Keeping growers involved inthe cotton research process has been a key ingredient in the success of theCotton Incorporated Research Program since the establishment of the U.S. CottonResearch & Promotion Program in 1966.
Leading the way in thateffort is the Cotton Incorporated State Support Program, which returns apercentage of each year's Cotton Incorporated Operating Budget to each U.S.cotton producing state to fund locally oriented research projects.
In Texas this responsibilityis vested in the Texas State Support Committee, which includes representativesfrom each of the nine cotton producer organizations in the state.
In 2007 the Texas StateSupport Committee approved a total of 48 research projects and distributed justover $1 million dollars in Cotton Incorporated State Support funds.
Growers interested inlearning more about this program, and the research that is being conducted ontheir behalf, are invited to attend the 2007 Texas State Support ProgramProject Review meeting in Lubbock December 4-5. Presentations will begin at9:00 a.m. each day.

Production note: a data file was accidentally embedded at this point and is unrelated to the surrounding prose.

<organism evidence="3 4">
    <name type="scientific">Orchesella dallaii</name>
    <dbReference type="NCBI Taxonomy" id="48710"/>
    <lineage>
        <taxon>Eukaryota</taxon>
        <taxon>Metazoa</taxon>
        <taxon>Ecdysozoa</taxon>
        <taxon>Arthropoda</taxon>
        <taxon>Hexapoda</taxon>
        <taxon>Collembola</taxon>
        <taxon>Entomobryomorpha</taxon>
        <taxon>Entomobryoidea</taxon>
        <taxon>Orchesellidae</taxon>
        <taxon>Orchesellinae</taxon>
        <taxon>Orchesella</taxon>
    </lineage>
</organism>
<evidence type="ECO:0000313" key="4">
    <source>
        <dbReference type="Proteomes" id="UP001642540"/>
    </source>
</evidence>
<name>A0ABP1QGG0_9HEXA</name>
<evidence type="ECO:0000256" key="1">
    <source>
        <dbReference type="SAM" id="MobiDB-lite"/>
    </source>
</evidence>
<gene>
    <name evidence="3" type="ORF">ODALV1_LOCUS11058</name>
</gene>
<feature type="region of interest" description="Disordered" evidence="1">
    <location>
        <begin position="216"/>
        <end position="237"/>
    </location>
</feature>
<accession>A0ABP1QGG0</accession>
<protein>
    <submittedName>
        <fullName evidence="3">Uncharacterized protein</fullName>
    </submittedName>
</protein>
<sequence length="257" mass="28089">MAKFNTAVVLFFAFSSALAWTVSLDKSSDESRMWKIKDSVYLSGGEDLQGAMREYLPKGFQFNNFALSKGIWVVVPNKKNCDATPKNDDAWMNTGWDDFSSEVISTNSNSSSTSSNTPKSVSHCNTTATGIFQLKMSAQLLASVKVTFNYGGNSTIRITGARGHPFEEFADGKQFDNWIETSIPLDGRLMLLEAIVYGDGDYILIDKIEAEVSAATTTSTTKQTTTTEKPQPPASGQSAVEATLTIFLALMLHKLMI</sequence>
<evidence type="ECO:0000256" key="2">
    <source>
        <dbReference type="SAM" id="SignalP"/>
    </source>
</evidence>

The review, which providesresearchers an opportunity to discuss the preliminary results of their 2007research projects with members of the Texas State Support Committee, is open toanyone who wants to attend. This year's meeting is being conducted at the USDACropping Systems Research Laboratory, located at 3810 4th Street inLubbock, Texas.
Although less heralded thanCotton Incorporated's promotional activities, the Cotton Incorporated ResearchProgram is a key part of the U.S. cotton industry's success. CottonIncorporated's research activities are coordinated from the organization'sCary, NC headquarters.
Encompassing everything fromtextile processing to the development of new cotton varieties CottonIncorporated research is working to fine-tune the tools, management practicesand marketing strategies that growers utilize on a daily basis.
Washington — Twenty-six organizations representing farmers andranchers from coast to coast are calling upon the U.S. Senate to oppose aneffort to gut the safety net provided to America's farmers in the 2007 farmbill.